As for the preparation for defence along the Chinese border, the Indian Army’s armoured Directorate has begun setting provisions and requirements for a small tank order, according to a source in the Ministry of Defence.
Military planners in the Ministry of Defence asked the army to draw a requirement for light tanks right after China tested its homegrown light tank; Xinqingtan. Xinqingtan is equipped with a 105mm main gun and a 1,000-horse-power engine. It was tested in July 2017 in the Tibet region bordering India.
Currently, the Indian Army uses the Russian made T- 72 and T- 90 along with the homegrown Arjun tank. Arjun Tank and all the others are heavy weight, not made especially for the mountainous regions. They are basically built for deserts.
Military planners need light weight tanks that can go up the mountains and be airlifted.
“The requirement of rapidly deployable, protected and mobile fire power, which can result in precision engagement in the mountains in view of terrain and technology advantage enjoyed by China, has always remained high in the desirability matrix,” an Indian Army official said.
The requirements came off in the wake of the India China standoff that happened recently along the borders, Doklam. The standoff, which has now been resolved saw soldiers from both the countries standing fist fighting in the area since June. An official with India’s Ministry of External Affairs said, “Soldiers have been withdrawn.”
The Indian Army wants the light tanks to weigh about 22 tons and to be capable of operating at heights 3,000 meters or more in the hilly terrain. The tanks are needed to be able to penetrate through highly armoured vehicles and even the main battle tanks from more than 2 kilometres of distance. They should even be able to fire highly explosive anti-tank shells and guided missiles.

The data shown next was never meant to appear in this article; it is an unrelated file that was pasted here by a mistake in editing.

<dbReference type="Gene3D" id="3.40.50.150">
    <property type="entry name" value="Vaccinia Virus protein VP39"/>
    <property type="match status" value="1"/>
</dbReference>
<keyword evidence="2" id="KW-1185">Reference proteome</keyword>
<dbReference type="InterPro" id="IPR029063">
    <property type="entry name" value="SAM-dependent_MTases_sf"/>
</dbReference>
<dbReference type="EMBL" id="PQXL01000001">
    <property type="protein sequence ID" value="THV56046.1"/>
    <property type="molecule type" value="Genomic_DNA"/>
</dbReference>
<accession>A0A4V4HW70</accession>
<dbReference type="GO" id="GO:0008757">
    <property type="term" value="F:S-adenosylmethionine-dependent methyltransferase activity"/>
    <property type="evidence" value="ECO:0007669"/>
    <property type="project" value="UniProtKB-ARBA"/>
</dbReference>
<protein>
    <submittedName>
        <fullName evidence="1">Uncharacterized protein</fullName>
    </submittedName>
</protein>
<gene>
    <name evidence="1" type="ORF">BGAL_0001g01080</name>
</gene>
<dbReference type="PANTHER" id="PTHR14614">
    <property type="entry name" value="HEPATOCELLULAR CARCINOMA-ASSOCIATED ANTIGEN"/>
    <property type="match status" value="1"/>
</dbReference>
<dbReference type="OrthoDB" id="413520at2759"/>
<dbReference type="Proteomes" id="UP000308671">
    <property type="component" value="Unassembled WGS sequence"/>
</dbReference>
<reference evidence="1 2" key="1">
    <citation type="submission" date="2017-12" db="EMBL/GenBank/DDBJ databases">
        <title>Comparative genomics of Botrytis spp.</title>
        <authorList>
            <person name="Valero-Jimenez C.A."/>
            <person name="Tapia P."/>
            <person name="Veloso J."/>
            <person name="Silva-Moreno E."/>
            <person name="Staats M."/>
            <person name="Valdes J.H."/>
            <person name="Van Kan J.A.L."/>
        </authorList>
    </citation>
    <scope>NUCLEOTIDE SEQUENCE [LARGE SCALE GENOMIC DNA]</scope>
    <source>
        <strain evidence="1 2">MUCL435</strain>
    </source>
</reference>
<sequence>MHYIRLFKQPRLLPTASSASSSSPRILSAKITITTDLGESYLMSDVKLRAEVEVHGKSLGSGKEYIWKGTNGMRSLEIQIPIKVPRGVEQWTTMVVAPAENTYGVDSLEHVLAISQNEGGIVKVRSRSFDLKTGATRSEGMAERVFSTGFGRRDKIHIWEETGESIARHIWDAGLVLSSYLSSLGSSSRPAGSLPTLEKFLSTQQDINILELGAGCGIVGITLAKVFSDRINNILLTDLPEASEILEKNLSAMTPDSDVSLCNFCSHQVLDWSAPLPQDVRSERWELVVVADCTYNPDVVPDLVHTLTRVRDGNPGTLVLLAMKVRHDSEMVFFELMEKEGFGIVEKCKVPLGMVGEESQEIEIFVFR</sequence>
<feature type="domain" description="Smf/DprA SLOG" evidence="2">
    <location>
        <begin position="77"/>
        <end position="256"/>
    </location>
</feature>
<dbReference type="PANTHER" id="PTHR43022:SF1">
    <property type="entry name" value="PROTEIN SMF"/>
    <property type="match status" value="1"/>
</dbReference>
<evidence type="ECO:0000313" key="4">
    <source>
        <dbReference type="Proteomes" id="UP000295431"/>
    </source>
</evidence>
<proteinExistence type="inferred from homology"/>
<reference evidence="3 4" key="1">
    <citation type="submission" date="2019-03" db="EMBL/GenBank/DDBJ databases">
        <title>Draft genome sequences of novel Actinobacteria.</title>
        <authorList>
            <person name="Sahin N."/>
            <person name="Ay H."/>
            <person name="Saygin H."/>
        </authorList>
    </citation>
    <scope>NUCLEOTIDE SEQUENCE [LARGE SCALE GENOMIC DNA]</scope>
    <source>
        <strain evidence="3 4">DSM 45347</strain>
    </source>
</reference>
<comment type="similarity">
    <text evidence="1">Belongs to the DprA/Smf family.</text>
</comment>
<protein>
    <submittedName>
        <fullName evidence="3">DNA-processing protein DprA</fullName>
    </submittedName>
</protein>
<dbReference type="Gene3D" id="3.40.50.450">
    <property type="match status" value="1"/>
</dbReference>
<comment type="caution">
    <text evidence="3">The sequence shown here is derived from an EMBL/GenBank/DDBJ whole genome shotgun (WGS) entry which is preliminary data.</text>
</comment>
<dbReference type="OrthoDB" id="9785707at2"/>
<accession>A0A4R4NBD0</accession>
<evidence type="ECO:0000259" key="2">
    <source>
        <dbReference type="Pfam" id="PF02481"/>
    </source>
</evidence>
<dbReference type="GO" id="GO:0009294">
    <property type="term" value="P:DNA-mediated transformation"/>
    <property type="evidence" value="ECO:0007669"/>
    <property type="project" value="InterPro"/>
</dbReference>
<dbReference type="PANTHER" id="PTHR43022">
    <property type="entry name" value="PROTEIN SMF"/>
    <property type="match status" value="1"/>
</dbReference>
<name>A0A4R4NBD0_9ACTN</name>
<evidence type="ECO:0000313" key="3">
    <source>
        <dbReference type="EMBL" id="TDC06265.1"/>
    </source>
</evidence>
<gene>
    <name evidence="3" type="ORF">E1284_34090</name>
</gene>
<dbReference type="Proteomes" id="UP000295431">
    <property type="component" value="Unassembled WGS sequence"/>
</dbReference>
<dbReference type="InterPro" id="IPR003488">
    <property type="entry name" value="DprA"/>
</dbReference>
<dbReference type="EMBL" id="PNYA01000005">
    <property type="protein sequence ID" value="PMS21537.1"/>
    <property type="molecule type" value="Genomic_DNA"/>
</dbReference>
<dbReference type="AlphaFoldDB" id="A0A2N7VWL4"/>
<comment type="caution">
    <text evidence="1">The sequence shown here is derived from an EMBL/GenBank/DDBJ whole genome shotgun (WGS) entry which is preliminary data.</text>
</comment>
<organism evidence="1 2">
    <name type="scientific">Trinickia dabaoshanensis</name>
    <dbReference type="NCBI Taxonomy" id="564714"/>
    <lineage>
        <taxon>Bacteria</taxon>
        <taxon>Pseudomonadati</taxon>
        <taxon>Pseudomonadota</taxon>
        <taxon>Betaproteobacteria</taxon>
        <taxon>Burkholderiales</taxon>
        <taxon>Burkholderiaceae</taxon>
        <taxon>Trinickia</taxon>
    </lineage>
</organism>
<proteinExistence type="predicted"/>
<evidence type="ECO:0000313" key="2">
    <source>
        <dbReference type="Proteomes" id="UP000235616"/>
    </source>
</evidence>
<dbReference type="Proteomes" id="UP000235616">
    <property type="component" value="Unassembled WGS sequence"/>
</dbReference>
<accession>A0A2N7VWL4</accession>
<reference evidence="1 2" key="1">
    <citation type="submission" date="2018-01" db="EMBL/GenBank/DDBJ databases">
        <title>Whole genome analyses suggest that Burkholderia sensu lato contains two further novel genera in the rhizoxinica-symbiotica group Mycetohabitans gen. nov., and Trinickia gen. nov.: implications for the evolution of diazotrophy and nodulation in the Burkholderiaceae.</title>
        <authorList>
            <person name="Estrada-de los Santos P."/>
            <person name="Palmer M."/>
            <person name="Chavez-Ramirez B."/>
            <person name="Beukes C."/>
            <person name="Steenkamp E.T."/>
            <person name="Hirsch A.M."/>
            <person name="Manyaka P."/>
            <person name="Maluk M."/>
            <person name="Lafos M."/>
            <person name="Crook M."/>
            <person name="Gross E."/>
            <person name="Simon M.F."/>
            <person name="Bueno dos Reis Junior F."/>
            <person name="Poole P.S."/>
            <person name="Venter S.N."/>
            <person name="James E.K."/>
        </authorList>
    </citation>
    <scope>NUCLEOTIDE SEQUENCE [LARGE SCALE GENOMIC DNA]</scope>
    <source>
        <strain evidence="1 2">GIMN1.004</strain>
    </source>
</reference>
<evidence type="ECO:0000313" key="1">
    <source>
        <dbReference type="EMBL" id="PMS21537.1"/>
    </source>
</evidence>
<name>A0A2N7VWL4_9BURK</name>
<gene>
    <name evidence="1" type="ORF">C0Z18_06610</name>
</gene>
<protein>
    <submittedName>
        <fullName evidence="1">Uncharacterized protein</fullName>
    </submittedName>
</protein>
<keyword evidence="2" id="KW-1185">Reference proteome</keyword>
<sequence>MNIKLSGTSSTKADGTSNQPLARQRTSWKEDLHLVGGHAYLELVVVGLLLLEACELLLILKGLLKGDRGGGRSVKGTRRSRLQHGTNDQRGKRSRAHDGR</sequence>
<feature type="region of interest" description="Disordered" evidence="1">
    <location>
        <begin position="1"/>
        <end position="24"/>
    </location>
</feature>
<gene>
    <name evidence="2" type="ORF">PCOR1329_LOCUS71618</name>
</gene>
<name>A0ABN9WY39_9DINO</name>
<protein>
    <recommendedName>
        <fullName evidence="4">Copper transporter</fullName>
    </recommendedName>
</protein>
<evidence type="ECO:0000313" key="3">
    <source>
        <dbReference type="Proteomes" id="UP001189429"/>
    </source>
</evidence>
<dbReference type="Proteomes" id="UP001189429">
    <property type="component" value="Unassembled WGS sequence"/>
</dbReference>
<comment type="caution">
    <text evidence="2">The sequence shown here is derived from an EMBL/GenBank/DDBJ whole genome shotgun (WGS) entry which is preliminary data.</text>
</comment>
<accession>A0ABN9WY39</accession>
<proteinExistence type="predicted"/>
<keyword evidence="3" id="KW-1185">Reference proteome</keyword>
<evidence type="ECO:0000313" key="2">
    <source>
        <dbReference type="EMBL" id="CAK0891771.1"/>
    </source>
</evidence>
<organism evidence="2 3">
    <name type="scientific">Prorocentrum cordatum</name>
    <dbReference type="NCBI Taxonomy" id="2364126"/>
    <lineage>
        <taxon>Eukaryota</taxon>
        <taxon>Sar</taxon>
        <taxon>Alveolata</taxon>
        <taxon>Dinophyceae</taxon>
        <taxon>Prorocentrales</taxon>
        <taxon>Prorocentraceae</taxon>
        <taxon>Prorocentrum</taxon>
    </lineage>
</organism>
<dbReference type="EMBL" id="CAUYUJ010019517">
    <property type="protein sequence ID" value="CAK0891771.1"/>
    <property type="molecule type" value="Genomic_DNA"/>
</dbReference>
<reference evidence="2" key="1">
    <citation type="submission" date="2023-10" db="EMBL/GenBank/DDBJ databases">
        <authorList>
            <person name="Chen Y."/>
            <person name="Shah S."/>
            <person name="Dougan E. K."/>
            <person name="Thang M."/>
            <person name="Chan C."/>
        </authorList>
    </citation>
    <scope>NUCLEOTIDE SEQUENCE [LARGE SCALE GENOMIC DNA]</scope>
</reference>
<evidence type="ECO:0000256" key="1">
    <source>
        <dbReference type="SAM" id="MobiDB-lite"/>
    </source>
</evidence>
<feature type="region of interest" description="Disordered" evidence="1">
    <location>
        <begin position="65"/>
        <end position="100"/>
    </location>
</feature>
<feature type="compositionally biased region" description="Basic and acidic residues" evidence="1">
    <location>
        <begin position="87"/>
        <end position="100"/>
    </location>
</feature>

Rahul Bhonsle, a defence analyst and retired Indian Army brigadier said, “There are some areas in the mountains where light tanks will be useful, and the Chinese are possibly trying the same (developing light tanks).”
He added, “Light tanks, which can operate at high altitude, are a better option than modified T-72 tanks.”
The Military of Defense source said, “The process for procuring the light tanks after the requirements are finalized will depend on how urgently they’re needed.”
The Army issued a request in 2009 for light tanks, but it was shelved later, without a formal tender.
The Defence Research and Development Organization has encouraged the Military of Defense to grant the light-tank development project. DRDO did develop a light tank back in the 1990s, but the project was closed in 1994 due to a lack of demand within the Army.
Bhonsle said, ”The DRDO project can be revived; however, this will have to be undertaken jointly by the Indian Army so that there are user confidence and assurance of support.”
The Indian Army right now has about 4,000 tanks, including the T-72, T-90 tanks and the Arjun tanks. Out of 4,000, 248 have been contracted, and 118 have been delivered.
Source: Indian Defence